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HEALTH

Why you shouldn’t suck prawn heads during an Italian Christmas feast

Juicy prawns are a central part of a traditional Christmas feast in many parts of Italy, and for many Italians, sucking on the freshly removed head is the very best part.

Why you shouldn't suck prawn heads during an Italian Christmas feast
Photo: Unsplash/Daniel Klein
But you may want to think twice before trying this local custom yourself as health authorities in Spain, where the custom is even more widespread, have warned that it's not safe.
 
The Spanish Food & Safety Agency, (AESAN) issued an advisory warning diners not to suck the heads of such shellfish because of the health risks associated with cadmium.
 
 
Concentrated levels of cadmium (Cd) a heavy metal associated with zinc, copper and lead, are found in the dark meat of shellfish such as prawns, crab and lobster, but cannot be processed by humans and can cause problems in the liver and kidneys.
 
The metal accumulates in the human body over a period of between 10 and 30 years, and has been classed a category 1 carcinogen by the International Agency for Research on Cancer (IARC).
 
It can cause renal problems or liver damage, demineralization of bones and in the worst case, cancer.

It is also present in high levels in the edible offal of animals, such as kidneys and livers.

In prawns these organs are found in the ‘head’ part – which is considered a delicacy in Italy and Spain.

READ ALSO: Six quirky Italian Christmas traditions you should know about

While the food eaten at Christmas and New Year in Italy can vary greatly from region to region, seafood often features heavily – especially in the south and islands.

The head is pulled off and sucked on before the body is peeled and the white meat consumed.

 

 

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LA BELLA VITA

La Bella Vita: The best Italian-language podcasts, and unexpected foods you’ll find in Italy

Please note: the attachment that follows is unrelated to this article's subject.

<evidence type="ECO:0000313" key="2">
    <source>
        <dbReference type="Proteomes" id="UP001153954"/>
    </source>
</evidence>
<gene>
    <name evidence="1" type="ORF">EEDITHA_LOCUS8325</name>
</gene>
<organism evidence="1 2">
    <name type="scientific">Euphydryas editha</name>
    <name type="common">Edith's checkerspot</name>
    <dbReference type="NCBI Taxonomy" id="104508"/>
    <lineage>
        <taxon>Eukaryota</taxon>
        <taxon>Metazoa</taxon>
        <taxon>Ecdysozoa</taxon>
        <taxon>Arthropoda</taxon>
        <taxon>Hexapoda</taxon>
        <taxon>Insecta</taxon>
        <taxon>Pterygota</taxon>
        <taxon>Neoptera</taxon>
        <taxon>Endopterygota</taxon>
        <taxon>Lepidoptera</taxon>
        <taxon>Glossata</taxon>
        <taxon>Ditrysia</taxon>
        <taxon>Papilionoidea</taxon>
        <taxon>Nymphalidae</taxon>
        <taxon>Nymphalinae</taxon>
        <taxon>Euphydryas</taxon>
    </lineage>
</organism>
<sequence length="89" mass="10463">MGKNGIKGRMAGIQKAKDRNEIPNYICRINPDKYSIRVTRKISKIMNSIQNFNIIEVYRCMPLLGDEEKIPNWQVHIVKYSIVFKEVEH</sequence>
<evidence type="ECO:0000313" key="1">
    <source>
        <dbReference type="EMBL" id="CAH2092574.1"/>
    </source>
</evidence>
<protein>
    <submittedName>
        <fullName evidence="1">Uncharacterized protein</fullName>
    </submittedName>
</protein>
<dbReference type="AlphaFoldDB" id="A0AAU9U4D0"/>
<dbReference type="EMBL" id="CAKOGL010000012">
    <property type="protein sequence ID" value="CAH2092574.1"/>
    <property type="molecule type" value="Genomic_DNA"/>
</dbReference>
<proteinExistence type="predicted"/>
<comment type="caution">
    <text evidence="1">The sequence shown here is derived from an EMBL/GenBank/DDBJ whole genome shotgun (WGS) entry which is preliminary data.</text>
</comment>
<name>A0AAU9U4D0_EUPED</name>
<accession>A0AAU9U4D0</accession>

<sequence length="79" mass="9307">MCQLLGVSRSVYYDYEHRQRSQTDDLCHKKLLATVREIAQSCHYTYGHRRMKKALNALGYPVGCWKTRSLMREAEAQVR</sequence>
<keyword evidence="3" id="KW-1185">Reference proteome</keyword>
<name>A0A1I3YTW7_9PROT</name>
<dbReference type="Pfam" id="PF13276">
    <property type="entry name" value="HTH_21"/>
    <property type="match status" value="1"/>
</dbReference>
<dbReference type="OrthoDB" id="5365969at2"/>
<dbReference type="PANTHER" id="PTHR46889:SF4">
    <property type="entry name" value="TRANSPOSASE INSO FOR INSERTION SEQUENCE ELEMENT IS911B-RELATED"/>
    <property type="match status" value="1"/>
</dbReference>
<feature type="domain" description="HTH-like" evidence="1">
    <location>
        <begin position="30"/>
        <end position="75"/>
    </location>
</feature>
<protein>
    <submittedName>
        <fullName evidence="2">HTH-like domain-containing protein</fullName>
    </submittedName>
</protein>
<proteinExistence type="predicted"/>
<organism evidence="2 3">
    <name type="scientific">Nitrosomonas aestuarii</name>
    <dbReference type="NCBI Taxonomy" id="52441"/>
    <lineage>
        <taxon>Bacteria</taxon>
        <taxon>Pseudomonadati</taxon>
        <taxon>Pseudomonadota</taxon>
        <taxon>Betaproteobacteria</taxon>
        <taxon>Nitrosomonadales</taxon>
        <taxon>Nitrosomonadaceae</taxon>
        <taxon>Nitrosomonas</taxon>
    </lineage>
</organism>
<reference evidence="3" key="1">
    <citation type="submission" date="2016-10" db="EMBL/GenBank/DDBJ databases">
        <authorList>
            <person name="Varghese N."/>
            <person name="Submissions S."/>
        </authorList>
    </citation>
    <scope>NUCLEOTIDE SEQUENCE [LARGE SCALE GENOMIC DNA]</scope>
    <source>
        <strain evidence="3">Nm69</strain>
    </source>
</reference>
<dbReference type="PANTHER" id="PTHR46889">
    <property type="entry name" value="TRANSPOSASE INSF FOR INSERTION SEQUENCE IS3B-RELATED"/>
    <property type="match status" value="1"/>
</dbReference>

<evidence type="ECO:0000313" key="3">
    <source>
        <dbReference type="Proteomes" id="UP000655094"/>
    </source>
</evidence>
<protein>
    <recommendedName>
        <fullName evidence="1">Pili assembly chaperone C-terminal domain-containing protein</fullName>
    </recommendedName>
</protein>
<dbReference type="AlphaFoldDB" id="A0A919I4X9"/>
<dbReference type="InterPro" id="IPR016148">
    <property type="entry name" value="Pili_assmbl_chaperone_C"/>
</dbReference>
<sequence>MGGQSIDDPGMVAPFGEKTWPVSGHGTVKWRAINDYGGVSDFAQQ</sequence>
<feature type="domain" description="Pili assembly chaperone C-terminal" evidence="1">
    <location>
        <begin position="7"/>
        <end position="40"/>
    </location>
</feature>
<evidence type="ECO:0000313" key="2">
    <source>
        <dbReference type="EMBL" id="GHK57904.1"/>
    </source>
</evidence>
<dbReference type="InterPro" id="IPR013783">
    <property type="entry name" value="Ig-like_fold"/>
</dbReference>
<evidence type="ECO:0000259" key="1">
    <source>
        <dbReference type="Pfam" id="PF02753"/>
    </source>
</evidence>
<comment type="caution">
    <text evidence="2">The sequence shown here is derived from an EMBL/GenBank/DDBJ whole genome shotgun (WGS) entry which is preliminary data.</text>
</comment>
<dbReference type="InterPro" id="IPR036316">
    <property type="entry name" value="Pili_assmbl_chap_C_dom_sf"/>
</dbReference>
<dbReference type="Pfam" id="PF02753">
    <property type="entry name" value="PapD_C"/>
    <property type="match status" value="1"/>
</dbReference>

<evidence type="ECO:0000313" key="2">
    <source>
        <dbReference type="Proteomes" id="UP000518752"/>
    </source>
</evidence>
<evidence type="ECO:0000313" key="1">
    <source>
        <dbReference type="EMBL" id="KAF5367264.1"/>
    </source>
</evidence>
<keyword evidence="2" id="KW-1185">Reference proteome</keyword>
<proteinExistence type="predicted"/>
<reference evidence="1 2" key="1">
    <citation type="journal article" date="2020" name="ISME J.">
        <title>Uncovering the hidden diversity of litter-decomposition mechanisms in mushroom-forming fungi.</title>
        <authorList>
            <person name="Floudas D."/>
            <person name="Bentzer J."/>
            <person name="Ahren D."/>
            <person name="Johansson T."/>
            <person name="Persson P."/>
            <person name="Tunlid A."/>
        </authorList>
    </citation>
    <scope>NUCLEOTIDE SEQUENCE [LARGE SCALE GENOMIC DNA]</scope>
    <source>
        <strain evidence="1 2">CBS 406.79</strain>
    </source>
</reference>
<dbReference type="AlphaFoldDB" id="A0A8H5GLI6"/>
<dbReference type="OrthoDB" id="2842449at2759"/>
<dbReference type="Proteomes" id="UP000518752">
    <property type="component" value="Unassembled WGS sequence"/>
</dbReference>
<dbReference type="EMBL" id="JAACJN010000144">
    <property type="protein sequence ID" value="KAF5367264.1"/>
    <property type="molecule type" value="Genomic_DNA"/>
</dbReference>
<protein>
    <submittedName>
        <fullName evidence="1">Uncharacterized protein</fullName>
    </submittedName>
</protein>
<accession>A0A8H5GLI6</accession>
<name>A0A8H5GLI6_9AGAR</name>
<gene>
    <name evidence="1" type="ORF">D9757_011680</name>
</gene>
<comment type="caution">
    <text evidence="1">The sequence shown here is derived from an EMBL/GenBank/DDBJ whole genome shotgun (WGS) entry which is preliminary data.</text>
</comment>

From Italian podcasts to surprising delicacies and our favourite overlooked travel destinations, new weekly newsletter La Bella Vita offers you an essential starting point for eating, talking, drinking and living like an Italian.

La Bella Vita: The best Italian-language podcasts, and unexpected foods you'll find in Italy

La Bella Vita is our regular look at the real culture of Italy – from language to cuisine, manners to art. This new newsletter will be published weekly and you can receive it directly to your inbox, by going to newsletter preferences in ‘My Account’ or follow the instructions in the newsletter box below.

A cornerstone of Italian culture, the tabaccheria is used for much more than just buying cigarettes. In fact, these little shops are pretty central to everyday life and anyone who moves to or just spends time in Italy will need to become as familiar with them as they are with the local coffee bar.

From paying bills to purchasing bus tickets, here are just some of the services you should know about and a few tips for your first visit.

Why the tabaccheria is essential to life in Italy – even if you don’t smoke

For Italian language learners: listening to podcasts is a great way to immerse yourself in a new language. Luckily there’s a vast range of audio shows for people wanting to learn Italian, whether you’re studying at an advanced level or learning from scratch. Here we’ve selected a few of our favourites, plus readers’ suggestions:

Some of the best podcasts for learners of Italian

Italy is known worldwide for pizza and gelato, but Italian cuisine is incredibly diverse and visitors are often surprised by some of the local delicacies on offer. I know rustic Tuscan cuisine didn’t exactly match my expectations when I first arrived in Italy. I quickly learned to love it – but my mother-in-law’s homemade chocolate cake made with pig’s blood (sanguinaccio is a delicacy in Puglia…) was a step too far!

So, from fried brains and tripe to suggestive desserts that you definitely wouldn’t expect the local priest to approve of, here’s a look at some more of the traditional foods loved by Italians – but not always by foreigners.

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Visitors can find more than they bargained for at a traditional Italian food market. (Photo by Andreas SOLARO / AFP)

As regular visitors know, there’s much more to Italy than just the glamour of Rome, Venice or Florence, but some destinations suffer – we think unfairly – from negative reputations. From Caserta to Reggio Calabria and beyond, here are some of the overlooked Italian towns that are home to incredible sights that everyone should see at least once.

Nine overlooked Italian towns you should visit

If you’re planning a visit to Italy (or to another part of Europe from Italy) this year but want to cut down your carbon footprint, train travel is a great option and there are more routes than ever connecting Italy’s major cities to other parts of the continent.

Here are some of the main direct international train services you can use for travel between Italy and other European countries this year.

The train routes connecting Italy to the rest of Europe in 2023

Remember if you’d like to have this weekly newsletter sent straight to your inbox you can sign up for it via Newsletter preferences in “My Account”.

Is there an aspect of the Italian way of life you’d like to see us write more about on The Local? Please email me at [email protected]

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